The use of templates by the Contractor and fabricator is encouraged. At the fabricator’s plant the dimensions should be checked by both the fabricator’s quality control (QC) personnel and the department’s (QA) quality assurance personnel. The Contractor and Inspector are also encouraged to work closely with the fabricator’s QC and the department’s QA to ensure construction goes as smooth as possible.
Connection methods for PBES include, but are not limited to:
- Grouted keyways or pockets
- Grouted mechanical splice sleeves
Sound walls, or noise abatement walls, can be detailed differently but typically are constructed of two types of elements, panels and posts. Both the panels and posts may be precast and prestressed or precast with conventional steel reinforcement.
There are three general kinds of precast prestressed concrete beams in use:
- the box beam
- the prestressed I-beam
- the prestressed 1800 beam
The precast prestressed concrete beams vary in width, length, and depth. The deeper types will span longer distances for the same loading conditions. Also, for the same span length, the deeper types will carry a larger load.
When the beams arrive on the job site, inspect the beams before they are unloaded. Check one end of each beam for a stamp or tag stating “approved for use.” If the beams are approved for use, a memorandum will be sent to the TSC from Construction and Technology stating the approval of each beam and verification of all certification and test results. Look for damage to the concrete surfaces in either the form of cracks, particularly in the area near the bearing plate (diagonal or radiating), and fine tension cracks near mid-span, or spalled off pieces. Bring any damage to the attention of the Engineer and make a record of the damage in the daily report. Also note in the daily report when the beams arrive in good condition.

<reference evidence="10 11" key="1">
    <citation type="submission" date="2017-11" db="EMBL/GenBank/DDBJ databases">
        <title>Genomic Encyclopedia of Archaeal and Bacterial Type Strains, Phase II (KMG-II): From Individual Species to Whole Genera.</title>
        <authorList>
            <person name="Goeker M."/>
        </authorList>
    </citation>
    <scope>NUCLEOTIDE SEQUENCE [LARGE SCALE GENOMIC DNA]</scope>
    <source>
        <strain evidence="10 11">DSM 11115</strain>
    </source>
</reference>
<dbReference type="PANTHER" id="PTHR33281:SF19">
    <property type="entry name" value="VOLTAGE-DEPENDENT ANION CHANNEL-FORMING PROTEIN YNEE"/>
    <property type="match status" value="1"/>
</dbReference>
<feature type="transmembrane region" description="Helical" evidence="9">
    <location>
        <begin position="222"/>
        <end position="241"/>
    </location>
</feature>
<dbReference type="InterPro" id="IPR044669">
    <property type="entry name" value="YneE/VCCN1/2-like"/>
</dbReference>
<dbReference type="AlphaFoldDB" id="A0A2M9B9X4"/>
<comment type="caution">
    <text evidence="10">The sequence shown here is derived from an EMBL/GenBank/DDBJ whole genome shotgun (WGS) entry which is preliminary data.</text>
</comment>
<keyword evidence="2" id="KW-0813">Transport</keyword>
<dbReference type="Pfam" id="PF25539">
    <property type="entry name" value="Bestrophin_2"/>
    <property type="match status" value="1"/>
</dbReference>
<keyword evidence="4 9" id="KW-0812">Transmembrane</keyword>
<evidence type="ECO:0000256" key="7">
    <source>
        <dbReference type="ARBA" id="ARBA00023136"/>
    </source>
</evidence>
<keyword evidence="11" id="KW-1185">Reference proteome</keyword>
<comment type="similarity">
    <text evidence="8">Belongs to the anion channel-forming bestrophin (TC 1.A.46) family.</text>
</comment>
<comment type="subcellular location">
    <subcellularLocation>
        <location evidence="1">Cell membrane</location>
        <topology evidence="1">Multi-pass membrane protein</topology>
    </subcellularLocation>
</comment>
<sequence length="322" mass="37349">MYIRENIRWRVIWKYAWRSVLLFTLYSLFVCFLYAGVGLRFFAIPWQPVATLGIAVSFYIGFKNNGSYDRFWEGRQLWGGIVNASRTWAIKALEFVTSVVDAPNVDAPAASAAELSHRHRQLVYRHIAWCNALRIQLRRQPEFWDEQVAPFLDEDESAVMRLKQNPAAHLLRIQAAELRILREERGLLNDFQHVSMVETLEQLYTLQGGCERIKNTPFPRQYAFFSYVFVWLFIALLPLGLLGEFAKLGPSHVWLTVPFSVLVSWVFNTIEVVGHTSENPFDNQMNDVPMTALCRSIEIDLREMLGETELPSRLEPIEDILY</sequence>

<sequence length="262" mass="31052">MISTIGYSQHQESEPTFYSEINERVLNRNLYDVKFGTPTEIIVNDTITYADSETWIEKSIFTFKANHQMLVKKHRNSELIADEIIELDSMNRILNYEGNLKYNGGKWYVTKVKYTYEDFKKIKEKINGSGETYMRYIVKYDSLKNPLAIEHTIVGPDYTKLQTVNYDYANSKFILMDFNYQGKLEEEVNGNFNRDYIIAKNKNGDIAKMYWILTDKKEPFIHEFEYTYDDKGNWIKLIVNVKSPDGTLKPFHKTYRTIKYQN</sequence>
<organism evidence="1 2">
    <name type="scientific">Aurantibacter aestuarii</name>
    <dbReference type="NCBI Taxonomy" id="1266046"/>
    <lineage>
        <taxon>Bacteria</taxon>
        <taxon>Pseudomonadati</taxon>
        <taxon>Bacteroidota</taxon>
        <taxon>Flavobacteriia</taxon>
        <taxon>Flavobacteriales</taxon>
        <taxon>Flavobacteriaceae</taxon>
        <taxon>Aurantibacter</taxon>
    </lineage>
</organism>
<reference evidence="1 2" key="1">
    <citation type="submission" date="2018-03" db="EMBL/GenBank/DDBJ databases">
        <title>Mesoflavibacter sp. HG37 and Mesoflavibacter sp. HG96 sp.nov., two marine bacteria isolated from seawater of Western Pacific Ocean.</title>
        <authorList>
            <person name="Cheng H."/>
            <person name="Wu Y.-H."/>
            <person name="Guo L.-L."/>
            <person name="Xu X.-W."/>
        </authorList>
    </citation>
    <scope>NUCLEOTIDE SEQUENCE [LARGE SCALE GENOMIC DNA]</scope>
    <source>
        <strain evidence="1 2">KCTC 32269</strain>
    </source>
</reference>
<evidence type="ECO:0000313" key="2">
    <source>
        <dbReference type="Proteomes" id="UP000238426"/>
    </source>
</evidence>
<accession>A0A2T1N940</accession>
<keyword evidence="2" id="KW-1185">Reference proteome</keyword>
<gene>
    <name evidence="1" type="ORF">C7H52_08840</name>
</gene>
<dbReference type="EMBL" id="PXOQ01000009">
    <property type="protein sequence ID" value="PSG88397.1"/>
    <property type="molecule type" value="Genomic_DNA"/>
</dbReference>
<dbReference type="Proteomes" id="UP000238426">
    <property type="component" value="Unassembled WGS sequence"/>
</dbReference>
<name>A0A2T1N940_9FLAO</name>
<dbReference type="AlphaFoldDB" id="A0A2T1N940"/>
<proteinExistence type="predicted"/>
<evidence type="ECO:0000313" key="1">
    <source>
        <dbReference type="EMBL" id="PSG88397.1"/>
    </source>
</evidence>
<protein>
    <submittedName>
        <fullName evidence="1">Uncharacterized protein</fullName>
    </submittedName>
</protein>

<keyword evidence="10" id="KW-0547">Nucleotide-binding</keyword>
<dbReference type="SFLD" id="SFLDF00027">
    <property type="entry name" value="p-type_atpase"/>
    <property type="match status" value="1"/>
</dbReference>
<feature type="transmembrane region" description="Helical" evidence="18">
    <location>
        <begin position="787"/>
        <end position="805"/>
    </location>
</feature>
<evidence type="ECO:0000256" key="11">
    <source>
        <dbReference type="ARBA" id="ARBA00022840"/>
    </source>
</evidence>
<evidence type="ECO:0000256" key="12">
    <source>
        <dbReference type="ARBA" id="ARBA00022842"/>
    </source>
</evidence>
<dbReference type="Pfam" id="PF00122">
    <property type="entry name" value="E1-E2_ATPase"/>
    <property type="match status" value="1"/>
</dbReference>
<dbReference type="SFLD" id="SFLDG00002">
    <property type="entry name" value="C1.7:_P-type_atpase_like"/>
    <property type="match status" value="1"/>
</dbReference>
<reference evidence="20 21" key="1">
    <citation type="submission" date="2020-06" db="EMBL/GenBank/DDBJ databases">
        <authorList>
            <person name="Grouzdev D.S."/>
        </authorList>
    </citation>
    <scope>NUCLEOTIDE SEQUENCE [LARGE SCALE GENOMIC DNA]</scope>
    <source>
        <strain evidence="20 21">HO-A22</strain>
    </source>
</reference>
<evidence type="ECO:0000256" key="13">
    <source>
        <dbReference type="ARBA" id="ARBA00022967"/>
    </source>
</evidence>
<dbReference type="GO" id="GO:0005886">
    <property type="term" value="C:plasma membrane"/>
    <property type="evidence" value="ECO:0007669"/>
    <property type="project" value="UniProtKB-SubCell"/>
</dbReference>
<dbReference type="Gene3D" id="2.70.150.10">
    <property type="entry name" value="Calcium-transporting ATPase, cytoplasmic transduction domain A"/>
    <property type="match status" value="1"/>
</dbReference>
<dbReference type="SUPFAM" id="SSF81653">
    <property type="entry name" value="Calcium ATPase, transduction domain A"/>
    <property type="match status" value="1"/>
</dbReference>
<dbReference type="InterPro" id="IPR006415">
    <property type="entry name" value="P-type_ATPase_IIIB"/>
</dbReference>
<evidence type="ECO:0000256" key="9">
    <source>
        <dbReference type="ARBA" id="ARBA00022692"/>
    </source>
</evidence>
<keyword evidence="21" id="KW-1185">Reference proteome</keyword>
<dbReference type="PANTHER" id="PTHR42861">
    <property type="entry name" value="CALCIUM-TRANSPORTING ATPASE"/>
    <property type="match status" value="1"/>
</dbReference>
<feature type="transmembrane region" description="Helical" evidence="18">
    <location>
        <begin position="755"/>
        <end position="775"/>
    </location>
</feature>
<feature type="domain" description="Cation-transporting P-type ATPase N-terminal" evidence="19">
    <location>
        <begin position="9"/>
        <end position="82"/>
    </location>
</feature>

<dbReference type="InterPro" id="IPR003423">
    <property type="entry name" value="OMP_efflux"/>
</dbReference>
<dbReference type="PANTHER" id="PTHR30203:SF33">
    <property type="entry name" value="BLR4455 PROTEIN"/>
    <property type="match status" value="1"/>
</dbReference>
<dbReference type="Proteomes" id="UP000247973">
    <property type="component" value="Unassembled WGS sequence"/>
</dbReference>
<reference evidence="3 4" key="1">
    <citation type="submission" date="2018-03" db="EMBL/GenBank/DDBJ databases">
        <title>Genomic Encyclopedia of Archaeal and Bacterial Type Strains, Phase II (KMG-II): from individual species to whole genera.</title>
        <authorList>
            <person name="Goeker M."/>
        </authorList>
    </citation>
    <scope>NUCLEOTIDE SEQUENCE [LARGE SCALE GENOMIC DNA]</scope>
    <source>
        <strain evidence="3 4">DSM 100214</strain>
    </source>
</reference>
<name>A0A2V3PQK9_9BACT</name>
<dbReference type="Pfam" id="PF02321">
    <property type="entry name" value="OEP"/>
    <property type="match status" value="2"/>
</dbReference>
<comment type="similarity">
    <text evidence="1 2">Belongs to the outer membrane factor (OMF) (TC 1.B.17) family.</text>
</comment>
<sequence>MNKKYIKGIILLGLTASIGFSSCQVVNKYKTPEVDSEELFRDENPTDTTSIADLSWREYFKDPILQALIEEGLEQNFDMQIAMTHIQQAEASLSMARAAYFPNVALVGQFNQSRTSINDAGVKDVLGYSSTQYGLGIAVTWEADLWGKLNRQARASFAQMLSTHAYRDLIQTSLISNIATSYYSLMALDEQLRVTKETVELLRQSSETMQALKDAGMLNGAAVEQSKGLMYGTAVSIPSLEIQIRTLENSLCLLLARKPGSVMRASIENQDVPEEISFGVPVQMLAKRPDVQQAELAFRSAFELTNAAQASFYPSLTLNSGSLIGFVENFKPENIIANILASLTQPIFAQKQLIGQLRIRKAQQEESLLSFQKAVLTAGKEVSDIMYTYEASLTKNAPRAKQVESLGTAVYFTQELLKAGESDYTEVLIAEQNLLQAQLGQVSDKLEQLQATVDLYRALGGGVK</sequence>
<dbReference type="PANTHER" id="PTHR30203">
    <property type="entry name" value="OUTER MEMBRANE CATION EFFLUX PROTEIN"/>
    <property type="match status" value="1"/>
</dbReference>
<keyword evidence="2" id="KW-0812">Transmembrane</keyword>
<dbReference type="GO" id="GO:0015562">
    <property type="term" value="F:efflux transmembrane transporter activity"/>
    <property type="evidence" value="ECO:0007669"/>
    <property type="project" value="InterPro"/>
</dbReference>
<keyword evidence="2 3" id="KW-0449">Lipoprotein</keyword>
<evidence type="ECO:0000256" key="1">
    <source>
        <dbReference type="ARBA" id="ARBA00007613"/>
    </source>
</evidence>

Considerable care should be exercised when handling prestressed members. Usually there is no way to repair a damaged member, short of refabrication. Beams should be kept in an upright position at all times. The method of stockpiling and transporting members is covered in detail in subsection 708.03 of the Standard Specifications for Construction. Beams shall be supported at two points no more than 3 feet (1 m) from the ends of the beams.
Check beam markings and compare to the beam layout sheet in the plans. Make sure the beams are placed in the right location and direction. They may fit in more than one place but there is only one correct location and direction for each beam.
Lifting devices, usually loops of cable, are cast into the member and these should be the only attachment used when moving a beam. The lifting device must have adequate capacity to lift the beams and set them in place. Never lift the beam near the center. If the beam has to be set down before being placed, never allow it to be supported at the center. Crib it under the ends. The prestressing forces pulling in on the ends of the beam hold up the dead weight of the beam and there is no top reinforcement. If the beam is supported or lifted at the center, the prestressing forces will cause the beam to crack.
The beams in a structure may also be different widths. When setting the beams, be sure to have the right size neoprene bearing pad is used and is centered under the bearing plate of the beam.
To ensure that box beams will fit properly on the substructure units, the beam widths should be checked. Beam bearing pads must be shimmed in an approved manner during erection to provide full bearing contact with the bottoms of the beams. This needs to be checked on every box beam. Note in the daily report when the beam erection has been completed.
The beams should be set with spaces between the beams as specified on the plans or shop drawings and with the seal washers placed in the duct holes. The space between the beams should be completely filled, full depth, with R-2 mortar and cured for at least 48 hours. The deck width should be measured by the Contractor as soon as the beams are set to assure that post tensioning rods or tendons will be fabricated to the proper length.
All hardware dimensions must be as shown on the plans or shop drawings. Tendons or rods should be tensioned with calibrated jacks according to a Contractor-supplied calibration chart showing the corresponding jack pressures and rod elongations necessary to gradually build up to the required stressing force. After the tensioning is complete, the tendon or rod holes will be grouted as described in the standard specifications.
Do not stand behind the jacking machine or rod holes during jacking procedures. If a tendon or rod snaps, it will cause serious injury.